Exciting Week for Wii Owners and Nintendo Fans

February 25, 2010

Nintendo held a media summit in San Francisco, CA on Wednesday, so this week’s blog will get you up to speed on the announcements Nintendo made and some of the exciting things they have in store for fans in the coming months.

The biggest news of the day was the announcement of release dates for two highly anticipated Wii games. First, Super Mario Galaxy 2 will be available Sunday, May 23! It had been highly speculated that this game wouldn’t be out until the big holiday shopping season, so if you are a Mario fan, the spring release date should come as good news and a pleasant surprise. To get an idea of what the game looks like, here is a screen shot:

In case you are not aware, Mario is Nintendo’s flagship mascot, and nearly every game in the Super Mario series is considered a classic. If you have not tried the first Super Mario Galaxy game, released for the Wii in 2007, you should definitely give it a shot because it is a fun and highly accessible game. Click here to learn more about that game.

The second release date announcement was for a game called Metroid: Other M, which will be available on Sunday, June 27. Though nowhere near the popularity of Nintendo’s more well known franchises such as Mario, the Metroid games definitely have a large and devoted set of fans, so the June 27 release date is fairly big news. Here is what the game looks like:

Those of you that grew up playing the original Nintendo Entertainment System in the ‘80s and ‘90s may remember the original Metroid game was launched on that system, so, as you can see, that series has been around for a long time!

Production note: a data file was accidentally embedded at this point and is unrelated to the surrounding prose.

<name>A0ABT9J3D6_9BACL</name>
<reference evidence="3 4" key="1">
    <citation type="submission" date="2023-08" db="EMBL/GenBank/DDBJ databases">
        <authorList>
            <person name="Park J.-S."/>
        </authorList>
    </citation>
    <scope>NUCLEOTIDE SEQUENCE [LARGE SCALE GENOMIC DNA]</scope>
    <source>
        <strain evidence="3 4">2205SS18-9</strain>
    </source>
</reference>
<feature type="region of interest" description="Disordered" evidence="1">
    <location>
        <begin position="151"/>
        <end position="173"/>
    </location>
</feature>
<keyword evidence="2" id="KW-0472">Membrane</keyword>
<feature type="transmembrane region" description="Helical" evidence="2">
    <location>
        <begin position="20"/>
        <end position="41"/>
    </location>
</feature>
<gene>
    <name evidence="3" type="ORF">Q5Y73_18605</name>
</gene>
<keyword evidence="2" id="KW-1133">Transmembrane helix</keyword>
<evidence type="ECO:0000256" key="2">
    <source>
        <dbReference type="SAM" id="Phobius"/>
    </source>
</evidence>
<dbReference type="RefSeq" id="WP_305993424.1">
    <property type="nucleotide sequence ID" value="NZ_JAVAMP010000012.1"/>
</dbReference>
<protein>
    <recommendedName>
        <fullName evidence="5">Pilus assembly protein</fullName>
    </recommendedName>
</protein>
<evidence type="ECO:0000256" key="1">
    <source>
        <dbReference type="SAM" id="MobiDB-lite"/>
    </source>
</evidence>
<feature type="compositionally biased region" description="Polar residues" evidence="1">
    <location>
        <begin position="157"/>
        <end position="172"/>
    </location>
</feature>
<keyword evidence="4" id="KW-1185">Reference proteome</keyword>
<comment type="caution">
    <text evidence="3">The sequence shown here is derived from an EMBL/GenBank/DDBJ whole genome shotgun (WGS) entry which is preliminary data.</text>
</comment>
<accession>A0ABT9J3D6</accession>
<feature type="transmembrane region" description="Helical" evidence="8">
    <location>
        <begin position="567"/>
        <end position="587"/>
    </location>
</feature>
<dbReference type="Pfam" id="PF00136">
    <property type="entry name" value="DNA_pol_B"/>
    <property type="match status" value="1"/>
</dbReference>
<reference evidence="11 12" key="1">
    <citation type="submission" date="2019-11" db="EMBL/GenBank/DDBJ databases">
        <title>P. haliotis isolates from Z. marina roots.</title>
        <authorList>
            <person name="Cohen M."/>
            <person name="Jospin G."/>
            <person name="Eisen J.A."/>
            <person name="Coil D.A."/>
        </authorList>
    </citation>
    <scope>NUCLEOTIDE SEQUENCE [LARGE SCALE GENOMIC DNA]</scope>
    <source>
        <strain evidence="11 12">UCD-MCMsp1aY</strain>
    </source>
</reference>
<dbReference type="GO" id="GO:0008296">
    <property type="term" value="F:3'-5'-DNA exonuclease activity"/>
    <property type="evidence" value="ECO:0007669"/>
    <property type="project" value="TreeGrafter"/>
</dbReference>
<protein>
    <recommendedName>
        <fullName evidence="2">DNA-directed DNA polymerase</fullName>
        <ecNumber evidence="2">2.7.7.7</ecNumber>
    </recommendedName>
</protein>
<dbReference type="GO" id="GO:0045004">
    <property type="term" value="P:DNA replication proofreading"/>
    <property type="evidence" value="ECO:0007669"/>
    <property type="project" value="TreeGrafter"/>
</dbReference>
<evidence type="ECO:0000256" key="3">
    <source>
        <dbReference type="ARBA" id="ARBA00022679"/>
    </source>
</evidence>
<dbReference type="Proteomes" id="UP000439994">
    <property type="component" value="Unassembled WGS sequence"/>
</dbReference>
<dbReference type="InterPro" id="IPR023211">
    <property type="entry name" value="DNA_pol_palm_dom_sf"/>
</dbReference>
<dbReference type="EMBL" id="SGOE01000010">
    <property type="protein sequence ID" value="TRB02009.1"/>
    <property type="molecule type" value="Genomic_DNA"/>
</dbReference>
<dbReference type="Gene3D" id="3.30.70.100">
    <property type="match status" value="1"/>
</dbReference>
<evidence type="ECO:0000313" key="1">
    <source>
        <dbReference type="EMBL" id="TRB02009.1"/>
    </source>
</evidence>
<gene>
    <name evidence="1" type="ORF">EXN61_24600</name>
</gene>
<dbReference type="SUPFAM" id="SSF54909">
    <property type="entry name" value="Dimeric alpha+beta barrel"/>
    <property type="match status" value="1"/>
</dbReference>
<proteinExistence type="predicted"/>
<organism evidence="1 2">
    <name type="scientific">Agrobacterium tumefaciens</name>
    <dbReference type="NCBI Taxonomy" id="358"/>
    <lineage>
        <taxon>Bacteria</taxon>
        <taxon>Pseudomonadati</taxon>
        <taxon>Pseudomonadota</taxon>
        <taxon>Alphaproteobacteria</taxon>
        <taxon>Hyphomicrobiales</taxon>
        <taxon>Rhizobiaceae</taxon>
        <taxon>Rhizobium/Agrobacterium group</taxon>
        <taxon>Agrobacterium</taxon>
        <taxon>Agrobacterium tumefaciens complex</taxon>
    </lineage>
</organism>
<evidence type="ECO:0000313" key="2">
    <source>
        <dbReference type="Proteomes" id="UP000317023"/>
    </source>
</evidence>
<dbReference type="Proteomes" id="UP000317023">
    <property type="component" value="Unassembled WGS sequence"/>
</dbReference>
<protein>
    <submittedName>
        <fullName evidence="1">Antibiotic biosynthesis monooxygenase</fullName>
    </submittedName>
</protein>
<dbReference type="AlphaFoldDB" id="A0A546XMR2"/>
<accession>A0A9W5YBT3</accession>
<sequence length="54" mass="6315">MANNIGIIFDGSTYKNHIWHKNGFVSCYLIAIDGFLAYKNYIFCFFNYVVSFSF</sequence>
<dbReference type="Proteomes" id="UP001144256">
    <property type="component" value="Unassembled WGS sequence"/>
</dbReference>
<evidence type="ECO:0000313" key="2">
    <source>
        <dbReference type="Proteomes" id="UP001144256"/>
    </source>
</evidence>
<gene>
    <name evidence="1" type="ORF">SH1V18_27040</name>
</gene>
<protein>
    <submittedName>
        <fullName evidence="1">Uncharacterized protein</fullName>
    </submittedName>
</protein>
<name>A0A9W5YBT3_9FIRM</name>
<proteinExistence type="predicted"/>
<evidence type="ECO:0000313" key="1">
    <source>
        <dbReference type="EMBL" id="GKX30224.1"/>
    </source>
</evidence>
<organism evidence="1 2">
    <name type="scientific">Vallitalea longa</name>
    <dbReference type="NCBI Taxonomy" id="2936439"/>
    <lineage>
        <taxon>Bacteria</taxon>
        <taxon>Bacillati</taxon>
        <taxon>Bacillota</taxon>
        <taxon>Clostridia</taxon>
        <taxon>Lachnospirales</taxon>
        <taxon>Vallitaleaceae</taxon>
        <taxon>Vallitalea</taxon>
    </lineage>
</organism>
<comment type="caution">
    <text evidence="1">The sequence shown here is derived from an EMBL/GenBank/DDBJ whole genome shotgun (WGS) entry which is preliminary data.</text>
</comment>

The other big news of the day was the announcement of a North American release date for the Nintendo DSi XL, which is the newest iteration of Nintendo’s ultra-popular handheld gaming device. What makes the DSi XL different from the DSi? Well, as the “XL” name implies, the device’s dual screens are much larger than earlier versions of the DS. More specifically, the 4.2-inch screens are 93% larger than those on the DSi. This will make the onscreen action much easier to see, and it also opens up the possibility to market the DS as both a gaming device and an eReader. The DSi XL will be available in North America on Sunday, March 28, and it will cost $189.99. Click here to visit Nintendo’s site introducing the DSi XL.

Clearly, Nintendo has a lot of exciting stuff planned for the first half of 2010, so it’s definitely a good time to be a Wii owner and a Nintendo fan.

Until next time, this is a Wii Blog For You.

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Are you getting the most out of your Wii visually?

February 20, 2010

More and more people are making the leap from standard televisions to widescreen, high definition televisions (HDTV). Therefore, this week’s blog will be dedicated to making sure you have the optimal settings if you have your Wii connected to a widescreen HDTV.

You have most certainly noticed that your HDTV has a wider, more rectangle shaped screen compared to the more square-like shape of older standard definition televisions. What we are going to do is set your Wii to output widescreen images that match the shape of your HDTV. This will allow your Wii games to have a larger image with a wider field of view!

Here’s how to do it:

1. Turn on your Wii and click the Wii Options button in the bottom left corner of the screen.

2. You will then see a Data Management button and a Wii Settings button. Click the Wii Settings button, which looks like this:

If you have been following the blog from week-to-week, you may have noticed that these first two steps have been fairly consistent across all the things we have done. That is because the “Wii Settings” is where most of the “behind the scenes” Wii features are placed.

3. Your screen should now look like this:

Click the Screen button, which is marked by the red arrow in the screen shot above.